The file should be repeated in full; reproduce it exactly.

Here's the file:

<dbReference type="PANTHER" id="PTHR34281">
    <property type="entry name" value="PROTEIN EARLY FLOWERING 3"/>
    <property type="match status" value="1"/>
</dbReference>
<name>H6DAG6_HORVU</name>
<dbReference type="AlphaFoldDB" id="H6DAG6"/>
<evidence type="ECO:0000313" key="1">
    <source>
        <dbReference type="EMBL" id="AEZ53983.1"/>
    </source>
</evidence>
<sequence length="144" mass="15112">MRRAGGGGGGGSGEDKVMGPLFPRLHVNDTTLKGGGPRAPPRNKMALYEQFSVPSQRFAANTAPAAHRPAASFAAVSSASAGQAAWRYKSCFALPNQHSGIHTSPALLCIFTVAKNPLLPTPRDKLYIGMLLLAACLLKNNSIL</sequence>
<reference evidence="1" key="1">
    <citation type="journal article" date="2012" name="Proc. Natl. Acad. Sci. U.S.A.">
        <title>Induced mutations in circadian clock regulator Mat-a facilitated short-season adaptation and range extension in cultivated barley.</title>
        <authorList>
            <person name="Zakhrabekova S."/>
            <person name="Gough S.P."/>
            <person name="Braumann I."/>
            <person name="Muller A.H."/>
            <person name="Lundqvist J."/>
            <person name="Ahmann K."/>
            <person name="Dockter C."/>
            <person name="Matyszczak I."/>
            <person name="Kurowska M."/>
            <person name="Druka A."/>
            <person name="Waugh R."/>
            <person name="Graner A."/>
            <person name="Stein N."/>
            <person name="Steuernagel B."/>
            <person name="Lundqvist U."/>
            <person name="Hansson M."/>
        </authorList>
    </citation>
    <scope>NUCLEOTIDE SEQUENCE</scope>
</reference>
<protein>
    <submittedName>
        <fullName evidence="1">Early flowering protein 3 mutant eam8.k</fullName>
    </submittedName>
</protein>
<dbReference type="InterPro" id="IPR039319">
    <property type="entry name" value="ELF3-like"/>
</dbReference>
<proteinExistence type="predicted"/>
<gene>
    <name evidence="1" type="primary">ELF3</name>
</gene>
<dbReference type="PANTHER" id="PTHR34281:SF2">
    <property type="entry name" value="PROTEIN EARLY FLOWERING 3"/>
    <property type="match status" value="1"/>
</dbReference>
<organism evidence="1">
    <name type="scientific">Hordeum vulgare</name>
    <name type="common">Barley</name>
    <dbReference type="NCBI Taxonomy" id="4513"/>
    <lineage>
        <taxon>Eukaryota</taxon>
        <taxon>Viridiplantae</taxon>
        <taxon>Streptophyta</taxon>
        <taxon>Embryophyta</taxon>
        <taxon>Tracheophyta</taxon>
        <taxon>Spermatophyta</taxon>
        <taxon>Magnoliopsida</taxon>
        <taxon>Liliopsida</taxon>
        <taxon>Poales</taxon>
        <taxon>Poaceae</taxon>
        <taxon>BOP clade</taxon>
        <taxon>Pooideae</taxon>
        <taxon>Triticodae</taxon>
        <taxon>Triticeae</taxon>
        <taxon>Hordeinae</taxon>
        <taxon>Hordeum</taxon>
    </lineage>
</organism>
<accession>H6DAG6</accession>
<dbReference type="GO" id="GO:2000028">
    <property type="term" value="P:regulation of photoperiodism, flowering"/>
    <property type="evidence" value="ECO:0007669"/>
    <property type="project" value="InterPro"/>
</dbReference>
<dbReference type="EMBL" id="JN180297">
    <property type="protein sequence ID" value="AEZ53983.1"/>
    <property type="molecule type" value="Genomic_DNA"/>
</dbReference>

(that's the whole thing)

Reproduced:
<dbReference type="PANTHER" id="PTHR34281">
    <property type="entry name" value="PROTEIN EARLY FLOWERING 3"/>
    <property type="match status" value="1"/>
</dbReference>
<name>H6DAG6_HORVU</name>
<dbReference type="AlphaFoldDB" id="H6DAG6"/>
<evidence type="ECO:0000313" key="1">
    <source>
        <dbReference type="EMBL" id="AEZ53983.1"/>
    </source>
</evidence>
<sequence length="144" mass="15112">MRRAGGGGGGGSGEDKVMGPLFPRLHVNDTTLKGGGPRAPPRNKMALYEQFSVPSQRFAANTAPAAHRPAASFAAVSSASAGQAAWRYKSCFALPNQHSGIHTSPALLCIFTVAKNPLLPTPRDKLYIGMLLLAACLLKNNSIL</sequence>
<reference evidence="1" key="1">
    <citation type="journal article" date="2012" name="Proc. Natl. Acad. Sci. U.S.A.">
        <title>Induced mutations in circadian clock regulator Mat-a facilitated short-season adaptation and range extension in cultivated barley.</title>
        <authorList>
            <person name="Zakhrabekova S."/>
            <person name="Gough S.P."/>
            <person name="Braumann I."/>
            <person name="Muller A.H."/>
            <person name="Lundqvist J."/>
            <person name="Ahmann K."/>
            <person name="Dockter C."/>
            <person name="Matyszczak I."/>
            <person name="Kurowska M."/>
            <person name="Druka A."/>
            <person name="Waugh R."/>
            <person name="Graner A."/>
            <person name="Stein N."/>
            <person name="Steuernagel B."/>
            <person name="Lundqvist U."/>
            <person name="Hansson M."/>
        </authorList>
    </citation>
    <scope>NUCLEOTIDE SEQUENCE</scope>
</reference>
<protein>
    <submittedName>
        <fullName evidence="1">Early flowering protein 3 mutant eam8.k</fullName>
    </submittedName>
</protein>
<dbReference type="InterPro" id="IPR039319">
    <property type="entry name" value="ELF3-like"/>
</dbReference>
<proteinExistence type="predicted"/>
<gene>
    <name evidence="1" type="primary">ELF3</name>
</gene>
<dbReference type="PANTHER" id="PTHR34281:SF2">
    <property type="entry name" value="PROTEIN EARLY FLOWERING 3"/>
    <property type="match status" value="1"/>
</dbReference>
<organism evidence="1">
    <name type="scientific">Hordeum vulgare</name>
    <name type="common">Barley</name>
    <dbReference type="NCBI Taxonomy" id="4513"/>
    <lineage>
        <taxon>Eukaryota</taxon>
        <taxon>Viridiplantae</taxon>
        <taxon>Streptophyta</taxon>
        <taxon>Embryophyta</taxon>
        <taxon>Tracheophyta</taxon>
        <taxon>Spermatophyta</taxon>
        <taxon>Magnoliopsida</taxon>
        <taxon>Liliopsida</taxon>
        <taxon>Poales</taxon>
        <taxon>Poaceae</taxon>
        <taxon>BOP clade</taxon>
        <taxon>Pooideae</taxon>
        <taxon>Triticodae</taxon>
        <taxon>Triticeae</taxon>
        <taxon>Hordeinae</taxon>
        <taxon>Hordeum</taxon>
    </lineage>
</organism>
<accession>H6DAG6</accession>
<dbReference type="GO" id="GO:2000028">
    <property type="term" value="P:regulation of photoperiodism, flowering"/>
    <property type="evidence" value="ECO:0007669"/>
    <property type="project" value="InterPro"/>
</dbReference>
<dbReference type="EMBL" id="JN180297">
    <property type="protein sequence ID" value="AEZ53983.1"/>
    <property type="molecule type" value="Genomic_DNA"/>
</dbReference>